Lyme is not common in Texas.  Getting the testing done in the first place required some mild arguing with his GP. (We have experienced multiple roadblocks since then, including when we tried to get our children tested as a precaution). His GP ran an extensive blood panel and the first positive test we received was for mononucleosis.  Mono is highly contagious and about 90% of the population has been exposed to the virus. Although we were surprised, at least we had an answer.  Or so we thought.

Curious if Lyme test had come back, Jimmy checked in with his GP on Wednesday night of The Masters.

Well, I was going to wait until next week to tell you this, but your test came back positive”, said his GP physician.

Needless to say, it was interesting news to receive as we were walking out the door to the Chairman’s cocktail party and on the eve of the first major of the year.  There was some relief but also confusion.  Was it Lyme? Was it mono? What was going on and what do we do next?

Ticks carry several strains of bacteria that can cause multiple infections and more testing was done to determine if any of these other “co-infections” were also positive.  After several more rounds of blood draws and a crash course in Lyme Disease, we learned that Jimmy had tested positive for Lyme, Mono, two different types of pneumonia, West Nile Virus and a virus common to children called CMV.

For the past four-plus months my husband had been trying to compete at the highest level of his sport with six or more fairly major active infections waging war on his body.  (Ok, so he gets a pass for being cranky, depressed and not really feeling up to doing the dishes at night!)

The treatment plan

Enter the specialty doctors into our journey. As one person on Jimmy’s social media posted, “Welcome to the very confusing and highly controversial world of Lyme!” That was an understatement.

erin walkerThe easiest way for me to explain this statement is by comparing it to cancer.  If a person is diagnosed with cancer they are usually offered options A, B and C. While the options are different, they are closely related.  With Lyme, the treatment options range from A to Z; CDC “routine treatment” to the vastly extreme, experimental and often very costly treatments.  What makes this step in the process even more overwhelming is the patient’s’ decision as to which path they want to take. Even after making a decision, the questions mount. Are we making the correct one? Is it going to work? Is Jimmy going to be able to play golf? Will the treatment make him more sick? A hundred questions without a whole lot of answers.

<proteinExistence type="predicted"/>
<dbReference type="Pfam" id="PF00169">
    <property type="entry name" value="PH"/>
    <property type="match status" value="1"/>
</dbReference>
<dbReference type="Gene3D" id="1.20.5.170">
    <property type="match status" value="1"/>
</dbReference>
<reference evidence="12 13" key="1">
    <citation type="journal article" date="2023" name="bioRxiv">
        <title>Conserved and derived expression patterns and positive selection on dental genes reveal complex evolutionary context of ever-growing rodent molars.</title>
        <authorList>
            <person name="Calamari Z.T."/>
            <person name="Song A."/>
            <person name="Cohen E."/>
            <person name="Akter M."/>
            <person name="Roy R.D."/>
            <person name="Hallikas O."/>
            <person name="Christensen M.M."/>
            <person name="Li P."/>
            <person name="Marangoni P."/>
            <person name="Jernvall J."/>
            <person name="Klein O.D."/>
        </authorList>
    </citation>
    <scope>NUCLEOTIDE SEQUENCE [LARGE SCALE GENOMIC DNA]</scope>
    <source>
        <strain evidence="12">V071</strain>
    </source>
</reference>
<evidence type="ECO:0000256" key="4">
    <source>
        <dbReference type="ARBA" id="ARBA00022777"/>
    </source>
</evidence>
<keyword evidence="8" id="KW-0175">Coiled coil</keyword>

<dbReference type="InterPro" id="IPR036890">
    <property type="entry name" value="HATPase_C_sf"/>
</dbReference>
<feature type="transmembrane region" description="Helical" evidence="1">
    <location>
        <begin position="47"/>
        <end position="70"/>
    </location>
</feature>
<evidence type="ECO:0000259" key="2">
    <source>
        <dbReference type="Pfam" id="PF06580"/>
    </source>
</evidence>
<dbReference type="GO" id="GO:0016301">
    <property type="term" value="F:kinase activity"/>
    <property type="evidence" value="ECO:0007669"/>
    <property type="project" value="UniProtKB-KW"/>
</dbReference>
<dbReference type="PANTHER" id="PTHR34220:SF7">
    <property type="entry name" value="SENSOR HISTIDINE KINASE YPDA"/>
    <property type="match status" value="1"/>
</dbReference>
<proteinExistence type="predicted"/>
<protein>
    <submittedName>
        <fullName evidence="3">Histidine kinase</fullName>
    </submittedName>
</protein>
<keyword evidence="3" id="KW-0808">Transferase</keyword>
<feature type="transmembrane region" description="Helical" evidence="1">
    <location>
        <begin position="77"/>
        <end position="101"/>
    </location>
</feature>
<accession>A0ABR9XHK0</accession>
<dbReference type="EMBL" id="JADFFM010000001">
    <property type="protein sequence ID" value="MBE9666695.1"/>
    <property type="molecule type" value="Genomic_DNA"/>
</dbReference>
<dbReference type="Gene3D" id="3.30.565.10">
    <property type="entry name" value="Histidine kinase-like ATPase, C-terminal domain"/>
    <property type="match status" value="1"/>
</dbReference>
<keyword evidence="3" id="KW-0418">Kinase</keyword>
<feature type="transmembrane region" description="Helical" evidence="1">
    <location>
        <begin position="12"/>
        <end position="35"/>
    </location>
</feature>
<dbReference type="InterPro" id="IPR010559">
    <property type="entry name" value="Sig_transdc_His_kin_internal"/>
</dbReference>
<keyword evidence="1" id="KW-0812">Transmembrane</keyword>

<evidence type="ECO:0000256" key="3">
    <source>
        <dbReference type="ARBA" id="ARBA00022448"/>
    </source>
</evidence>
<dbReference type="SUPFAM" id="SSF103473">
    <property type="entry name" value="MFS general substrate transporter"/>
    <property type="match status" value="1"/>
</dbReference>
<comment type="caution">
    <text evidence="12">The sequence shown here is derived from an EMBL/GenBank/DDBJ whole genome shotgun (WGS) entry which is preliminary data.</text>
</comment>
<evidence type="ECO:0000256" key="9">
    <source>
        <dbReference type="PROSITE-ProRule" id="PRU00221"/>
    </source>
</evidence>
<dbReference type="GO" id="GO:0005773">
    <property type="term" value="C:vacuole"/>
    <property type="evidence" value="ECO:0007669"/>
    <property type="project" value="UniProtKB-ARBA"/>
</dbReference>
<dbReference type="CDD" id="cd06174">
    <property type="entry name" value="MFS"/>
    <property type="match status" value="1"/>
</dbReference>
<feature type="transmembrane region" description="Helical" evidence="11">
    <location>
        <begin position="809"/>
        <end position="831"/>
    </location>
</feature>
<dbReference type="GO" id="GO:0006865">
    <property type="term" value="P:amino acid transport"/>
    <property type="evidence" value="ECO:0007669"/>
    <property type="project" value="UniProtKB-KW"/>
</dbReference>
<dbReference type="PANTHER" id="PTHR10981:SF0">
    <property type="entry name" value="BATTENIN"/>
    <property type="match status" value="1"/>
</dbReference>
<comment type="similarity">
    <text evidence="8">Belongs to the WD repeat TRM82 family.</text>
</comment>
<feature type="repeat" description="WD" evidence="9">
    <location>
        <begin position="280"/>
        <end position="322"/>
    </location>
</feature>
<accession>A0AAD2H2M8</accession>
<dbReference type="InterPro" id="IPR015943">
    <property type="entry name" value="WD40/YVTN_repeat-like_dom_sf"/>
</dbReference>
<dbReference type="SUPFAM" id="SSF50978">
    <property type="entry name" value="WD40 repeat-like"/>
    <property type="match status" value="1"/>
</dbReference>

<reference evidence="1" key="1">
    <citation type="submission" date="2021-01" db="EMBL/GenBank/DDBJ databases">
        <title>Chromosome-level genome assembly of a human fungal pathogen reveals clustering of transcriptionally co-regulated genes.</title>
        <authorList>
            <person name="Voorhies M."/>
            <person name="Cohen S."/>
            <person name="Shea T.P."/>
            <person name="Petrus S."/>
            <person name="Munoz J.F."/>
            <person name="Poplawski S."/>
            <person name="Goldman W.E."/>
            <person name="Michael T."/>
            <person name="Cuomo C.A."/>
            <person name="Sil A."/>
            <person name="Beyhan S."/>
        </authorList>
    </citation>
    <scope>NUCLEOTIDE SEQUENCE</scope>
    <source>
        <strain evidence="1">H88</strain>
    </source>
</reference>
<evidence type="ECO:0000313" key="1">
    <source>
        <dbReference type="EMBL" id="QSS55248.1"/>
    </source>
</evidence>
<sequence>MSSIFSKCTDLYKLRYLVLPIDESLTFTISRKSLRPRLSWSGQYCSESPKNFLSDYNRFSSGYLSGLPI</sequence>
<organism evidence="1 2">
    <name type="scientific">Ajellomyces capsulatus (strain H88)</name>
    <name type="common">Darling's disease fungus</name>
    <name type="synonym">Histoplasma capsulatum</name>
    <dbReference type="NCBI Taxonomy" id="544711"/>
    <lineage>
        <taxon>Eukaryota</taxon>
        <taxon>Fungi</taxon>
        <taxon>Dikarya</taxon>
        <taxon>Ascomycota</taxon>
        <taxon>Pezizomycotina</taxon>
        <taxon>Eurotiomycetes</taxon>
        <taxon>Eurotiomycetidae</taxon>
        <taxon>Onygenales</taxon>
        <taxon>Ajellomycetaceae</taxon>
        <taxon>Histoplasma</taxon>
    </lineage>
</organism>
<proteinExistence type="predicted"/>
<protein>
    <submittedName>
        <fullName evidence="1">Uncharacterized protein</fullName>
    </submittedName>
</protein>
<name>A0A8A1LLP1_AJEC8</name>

After talking to three different doctors, we decided to go with the “keep it simple, stupid” approach. He started the traditional Doxycycline therapy, but with the doubling the dose and length of treatment time recommended by the CDC for Lyme.

Being a fairly optimistic person (or he was in denial) Jimmy convinced himself that he could play golf on doxy.  The treatment had other plans.

One common side effect of doxy is sun sensitivity.  Starting a sun-sensitive drug in May is not ideal.  After taking a month just to get to a possible point of treatment, he was ready to get started.

Jimmy played one week of golf at the Players Championship and suffered second-degree burns.  His hands, neck, and ears blistered.  He was not only not feeling well from the Lyme, but felt like his skin was on fire from the doxy.

After The Players, the decision was made to shut down golf until he finished the medication.  No practice because he couldn’t be in sun. No chipping, no putting, no activity; his skin couldn’t handle the slightest sun expose.

While starting the doxy, we also made the decision to add in multiple vitamins, herbs and supplements to his daily routine to try to boost Jimmy’s immune system.  I have mentioned this process on my Instagram, @tourwifetravels.  His daily pill regimen since his Lyme diagnosis has consisted of roughly 40 pills a day.

After completing that hurdle, we decided to wait a few months and hope that the first treatment worked.  Testing for Lyme is highly inaccurate and outdated, so retesting his blood wasn’t  an option.  Most Lyme doctors use a patient’s symptoms rather than blood testing to make a diagnosis. We had to wait and see if Jimmy was going to continue to have symptoms after the doxy treatment.

Two and a half months post doxy, Jimmy was feeling better but nowhere near “normal.” He was still battling bouts of flu-like symptoms. Not for weeks at a time, but still daily.  He has dubbed those symptoms the “Lyme feeling” because he doesn’t quite know how else to describe them.  The flu-like/tired/lack of energy and drive feeling flairs up and goes away.  Often, that feeling and symptoms happen multiple times a day.  The “Lyme feeling” can last five minutes or all afternoon.  We have not determined a distinguishable pattern, nor is there anything that causes a flare up (alcohol, diet, sugar, etc).